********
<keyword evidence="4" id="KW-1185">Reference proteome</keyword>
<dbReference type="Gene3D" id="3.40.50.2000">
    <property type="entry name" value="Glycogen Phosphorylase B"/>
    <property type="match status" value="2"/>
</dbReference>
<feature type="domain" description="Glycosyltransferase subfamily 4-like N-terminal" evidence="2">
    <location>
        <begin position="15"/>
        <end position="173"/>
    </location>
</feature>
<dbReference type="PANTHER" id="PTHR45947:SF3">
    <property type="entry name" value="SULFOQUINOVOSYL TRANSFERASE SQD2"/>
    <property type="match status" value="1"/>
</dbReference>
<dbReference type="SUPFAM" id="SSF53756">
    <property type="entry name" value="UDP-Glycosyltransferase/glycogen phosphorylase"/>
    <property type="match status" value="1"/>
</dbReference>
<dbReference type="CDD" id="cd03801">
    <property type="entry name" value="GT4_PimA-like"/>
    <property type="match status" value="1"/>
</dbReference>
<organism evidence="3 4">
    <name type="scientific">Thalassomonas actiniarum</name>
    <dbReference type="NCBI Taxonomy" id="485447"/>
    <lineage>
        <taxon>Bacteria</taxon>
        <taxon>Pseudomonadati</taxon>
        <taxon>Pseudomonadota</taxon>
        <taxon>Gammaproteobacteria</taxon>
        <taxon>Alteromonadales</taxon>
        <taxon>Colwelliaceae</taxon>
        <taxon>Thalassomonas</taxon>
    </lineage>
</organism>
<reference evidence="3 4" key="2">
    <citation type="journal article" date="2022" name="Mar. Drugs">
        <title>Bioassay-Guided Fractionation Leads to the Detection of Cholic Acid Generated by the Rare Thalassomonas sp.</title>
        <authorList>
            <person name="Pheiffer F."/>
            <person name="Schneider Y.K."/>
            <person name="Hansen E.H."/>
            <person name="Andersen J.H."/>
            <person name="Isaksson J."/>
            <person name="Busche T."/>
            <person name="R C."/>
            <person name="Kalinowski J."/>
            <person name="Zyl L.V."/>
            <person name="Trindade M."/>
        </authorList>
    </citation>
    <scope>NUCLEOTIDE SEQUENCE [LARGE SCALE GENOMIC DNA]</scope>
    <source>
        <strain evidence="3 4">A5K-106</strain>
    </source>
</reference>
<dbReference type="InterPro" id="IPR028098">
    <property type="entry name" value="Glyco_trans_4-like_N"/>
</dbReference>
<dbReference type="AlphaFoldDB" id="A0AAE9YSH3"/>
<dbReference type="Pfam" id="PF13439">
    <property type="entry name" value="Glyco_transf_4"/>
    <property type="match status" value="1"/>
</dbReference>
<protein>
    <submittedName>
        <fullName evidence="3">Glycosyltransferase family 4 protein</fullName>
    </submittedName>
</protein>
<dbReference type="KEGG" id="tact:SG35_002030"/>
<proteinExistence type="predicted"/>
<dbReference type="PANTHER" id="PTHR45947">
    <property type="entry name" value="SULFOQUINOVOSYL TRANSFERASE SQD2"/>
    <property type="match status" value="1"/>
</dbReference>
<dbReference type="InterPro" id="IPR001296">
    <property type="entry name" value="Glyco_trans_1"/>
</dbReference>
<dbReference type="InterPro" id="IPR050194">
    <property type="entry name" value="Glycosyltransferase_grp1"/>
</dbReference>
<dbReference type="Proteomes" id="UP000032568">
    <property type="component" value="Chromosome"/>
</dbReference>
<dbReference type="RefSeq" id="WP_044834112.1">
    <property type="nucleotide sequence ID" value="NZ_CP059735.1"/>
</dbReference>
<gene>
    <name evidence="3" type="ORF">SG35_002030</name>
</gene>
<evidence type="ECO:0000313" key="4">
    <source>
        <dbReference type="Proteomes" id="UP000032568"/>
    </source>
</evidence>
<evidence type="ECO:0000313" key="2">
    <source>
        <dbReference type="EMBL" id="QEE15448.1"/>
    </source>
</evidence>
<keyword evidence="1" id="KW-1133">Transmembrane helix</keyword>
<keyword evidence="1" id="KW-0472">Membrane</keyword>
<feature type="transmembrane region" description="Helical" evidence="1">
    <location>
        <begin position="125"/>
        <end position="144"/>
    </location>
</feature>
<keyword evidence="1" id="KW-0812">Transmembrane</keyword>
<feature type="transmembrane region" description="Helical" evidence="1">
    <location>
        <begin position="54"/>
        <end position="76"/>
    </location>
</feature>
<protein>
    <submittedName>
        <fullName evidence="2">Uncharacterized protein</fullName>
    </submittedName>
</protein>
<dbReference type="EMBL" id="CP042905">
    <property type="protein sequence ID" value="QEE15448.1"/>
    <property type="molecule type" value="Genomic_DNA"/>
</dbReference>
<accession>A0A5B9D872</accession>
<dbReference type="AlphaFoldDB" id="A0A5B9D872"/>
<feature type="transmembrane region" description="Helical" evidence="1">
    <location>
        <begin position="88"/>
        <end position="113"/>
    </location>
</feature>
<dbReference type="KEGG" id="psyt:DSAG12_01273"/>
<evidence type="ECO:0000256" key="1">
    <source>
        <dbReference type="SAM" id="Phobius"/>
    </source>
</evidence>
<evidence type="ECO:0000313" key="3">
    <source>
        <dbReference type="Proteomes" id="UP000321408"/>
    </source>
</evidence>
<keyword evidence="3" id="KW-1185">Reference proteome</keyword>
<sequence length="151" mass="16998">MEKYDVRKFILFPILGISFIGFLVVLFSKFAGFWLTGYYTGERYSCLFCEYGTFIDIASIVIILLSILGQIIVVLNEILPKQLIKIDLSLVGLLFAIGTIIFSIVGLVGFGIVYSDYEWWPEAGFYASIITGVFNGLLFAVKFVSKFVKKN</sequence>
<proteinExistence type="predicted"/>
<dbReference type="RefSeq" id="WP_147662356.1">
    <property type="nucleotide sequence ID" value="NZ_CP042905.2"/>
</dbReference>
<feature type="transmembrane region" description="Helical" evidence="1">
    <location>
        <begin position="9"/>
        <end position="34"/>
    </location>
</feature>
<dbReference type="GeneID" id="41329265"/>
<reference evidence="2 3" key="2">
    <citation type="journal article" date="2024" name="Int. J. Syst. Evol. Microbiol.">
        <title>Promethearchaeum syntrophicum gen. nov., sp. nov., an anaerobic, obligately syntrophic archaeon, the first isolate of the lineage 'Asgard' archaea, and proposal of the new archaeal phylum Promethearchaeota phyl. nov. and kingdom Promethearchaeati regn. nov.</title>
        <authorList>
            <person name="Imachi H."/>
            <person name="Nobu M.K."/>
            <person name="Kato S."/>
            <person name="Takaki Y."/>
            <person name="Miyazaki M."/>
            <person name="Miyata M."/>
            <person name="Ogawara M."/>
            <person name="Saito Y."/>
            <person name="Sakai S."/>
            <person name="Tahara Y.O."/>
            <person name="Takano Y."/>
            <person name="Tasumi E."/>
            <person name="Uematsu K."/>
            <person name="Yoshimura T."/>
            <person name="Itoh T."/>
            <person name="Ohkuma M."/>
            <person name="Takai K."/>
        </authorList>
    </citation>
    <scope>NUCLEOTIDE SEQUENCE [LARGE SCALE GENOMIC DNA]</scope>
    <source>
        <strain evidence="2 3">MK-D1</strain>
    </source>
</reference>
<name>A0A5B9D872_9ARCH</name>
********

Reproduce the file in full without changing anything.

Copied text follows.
<keyword evidence="4" id="KW-1185">Reference proteome</keyword>
<dbReference type="Gene3D" id="3.40.50.2000">
    <property type="entry name" value="Glycogen Phosphorylase B"/>
    <property type="match status" value="2"/>
</dbReference>
<feature type="domain" description="Glycosyltransferase subfamily 4-like N-terminal" evidence="2">
    <location>
        <begin position="15"/>
        <end position="173"/>
    </location>
</feature>
<dbReference type="PANTHER" id="PTHR45947:SF3">
    <property type="entry name" value="SULFOQUINOVOSYL TRANSFERASE SQD2"/>
    <property type="match status" value="1"/>
</dbReference>
<dbReference type="SUPFAM" id="SSF53756">
    <property type="entry name" value="UDP-Glycosyltransferase/glycogen phosphorylase"/>
    <property type="match status" value="1"/>
</dbReference>
<dbReference type="CDD" id="cd03801">
    <property type="entry name" value="GT4_PimA-like"/>
    <property type="match status" value="1"/>
</dbReference>
<organism evidence="3 4">
    <name type="scientific">Thalassomonas actiniarum</name>
    <dbReference type="NCBI Taxonomy" id="485447"/>
    <lineage>
        <taxon>Bacteria</taxon>
        <taxon>Pseudomonadati</taxon>
        <taxon>Pseudomonadota</taxon>
        <taxon>Gammaproteobacteria</taxon>
        <taxon>Alteromonadales</taxon>
        <taxon>Colwelliaceae</taxon>
        <taxon>Thalassomonas</taxon>
    </lineage>
</organism>
<reference evidence="3 4" key="2">
    <citation type="journal article" date="2022" name="Mar. Drugs">
        <title>Bioassay-Guided Fractionation Leads to the Detection of Cholic Acid Generated by the Rare Thalassomonas sp.</title>
        <authorList>
            <person name="Pheiffer F."/>
            <person name="Schneider Y.K."/>
            <person name="Hansen E.H."/>
            <person name="Andersen J.H."/>
            <person name="Isaksson J."/>
            <person name="Busche T."/>
            <person name="R C."/>
            <person name="Kalinowski J."/>
            <person name="Zyl L.V."/>
            <person name="Trindade M."/>
        </authorList>
    </citation>
    <scope>NUCLEOTIDE SEQUENCE [LARGE SCALE GENOMIC DNA]</scope>
    <source>
        <strain evidence="3 4">A5K-106</strain>
    </source>
</reference>
<dbReference type="InterPro" id="IPR028098">
    <property type="entry name" value="Glyco_trans_4-like_N"/>
</dbReference>
<dbReference type="AlphaFoldDB" id="A0AAE9YSH3"/>
<dbReference type="Pfam" id="PF13439">
    <property type="entry name" value="Glyco_transf_4"/>
    <property type="match status" value="1"/>
</dbReference>
<protein>
    <submittedName>
        <fullName evidence="3">Glycosyltransferase family 4 protein</fullName>
    </submittedName>
</protein>
<dbReference type="KEGG" id="tact:SG35_002030"/>
<proteinExistence type="predicted"/>
<dbReference type="PANTHER" id="PTHR45947">
    <property type="entry name" value="SULFOQUINOVOSYL TRANSFERASE SQD2"/>
    <property type="match status" value="1"/>
</dbReference>
<dbReference type="InterPro" id="IPR001296">
    <property type="entry name" value="Glyco_trans_1"/>
</dbReference>
<dbReference type="InterPro" id="IPR050194">
    <property type="entry name" value="Glycosyltransferase_grp1"/>
</dbReference>
<dbReference type="Proteomes" id="UP000032568">
    <property type="component" value="Chromosome"/>
</dbReference>
<dbReference type="RefSeq" id="WP_044834112.1">
    <property type="nucleotide sequence ID" value="NZ_CP059735.1"/>
</dbReference>
<gene>
    <name evidence="3" type="ORF">SG35_002030</name>
</gene>
<evidence type="ECO:0000313" key="4">
    <source>
        <dbReference type="Proteomes" id="UP000032568"/>
    </source>
</evidence>
<evidence type="ECO:0000313" key="2">
    <source>
        <dbReference type="EMBL" id="QEE15448.1"/>
    </source>
</evidence>
<keyword evidence="1" id="KW-1133">Transmembrane helix</keyword>
<keyword evidence="1" id="KW-0472">Membrane</keyword>
<feature type="transmembrane region" description="Helical" evidence="1">
    <location>
        <begin position="125"/>
        <end position="144"/>
    </location>
</feature>
<keyword evidence="1" id="KW-0812">Transmembrane</keyword>
<feature type="transmembrane region" description="Helical" evidence="1">
    <location>
        <begin position="54"/>
        <end position="76"/>
    </location>
</feature>
<protein>
    <submittedName>
        <fullName evidence="2">Uncharacterized protein</fullName>
    </submittedName>
</protein>
<dbReference type="EMBL" id="CP042905">
    <property type="protein sequence ID" value="QEE15448.1"/>
    <property type="molecule type" value="Genomic_DNA"/>
</dbReference>
<accession>A0A5B9D872</accession>
<dbReference type="AlphaFoldDB" id="A0A5B9D872"/>
<feature type="transmembrane region" description="Helical" evidence="1">
    <location>
        <begin position="88"/>
        <end position="113"/>
    </location>
</feature>
<dbReference type="KEGG" id="psyt:DSAG12_01273"/>
<evidence type="ECO:0000256" key="1">
    <source>
        <dbReference type="SAM" id="Phobius"/>
    </source>
</evidence>
<evidence type="ECO:0000313" key="3">
    <source>
        <dbReference type="Proteomes" id="UP000321408"/>
    </source>
</evidence>
<keyword evidence="3" id="KW-1185">Reference proteome</keyword>
<sequence length="151" mass="16998">MEKYDVRKFILFPILGISFIGFLVVLFSKFAGFWLTGYYTGERYSCLFCEYGTFIDIASIVIILLSILGQIIVVLNEILPKQLIKIDLSLVGLLFAIGTIIFSIVGLVGFGIVYSDYEWWPEAGFYASIITGVFNGLLFAVKFVSKFVKKN</sequence>
<proteinExistence type="predicted"/>
<dbReference type="RefSeq" id="WP_147662356.1">
    <property type="nucleotide sequence ID" value="NZ_CP042905.2"/>
</dbReference>
<feature type="transmembrane region" description="Helical" evidence="1">
    <location>
        <begin position="9"/>
        <end position="34"/>
    </location>
</feature>
<dbReference type="GeneID" id="41329265"/>
<reference evidence="2 3" key="2">
    <citation type="journal article" date="2024" name="Int. J. Syst. Evol. Microbiol.">
        <title>Promethearchaeum syntrophicum gen. nov., sp. nov., an anaerobic, obligately syntrophic archaeon, the first isolate of the lineage 'Asgard' archaea, and proposal of the new archaeal phylum Promethearchaeota phyl. nov. and kingdom Promethearchaeati regn. nov.</title>
        <authorList>
            <person name="Imachi H."/>
            <person name="Nobu M.K."/>
            <person name="Kato S."/>
            <person name="Takaki Y."/>
            <person name="Miyazaki M."/>
            <person name="Miyata M."/>
            <person name="Ogawara M."/>
            <person name="Saito Y."/>
            <person name="Sakai S."/>
            <person name="Tahara Y.O."/>
            <person name="Takano Y."/>
            <person name="Tasumi E."/>
            <person name="Uematsu K."/>
            <person name="Yoshimura T."/>
            <person name="Itoh T."/>
            <person name="Ohkuma M."/>
            <person name="Takai K."/>
        </authorList>
    </citation>
    <scope>NUCLEOTIDE SEQUENCE [LARGE SCALE GENOMIC DNA]</scope>
    <source>
        <strain evidence="2 3">MK-D1</strain>
    </source>
</reference>
<name>A0A5B9D872_9ARCH</name>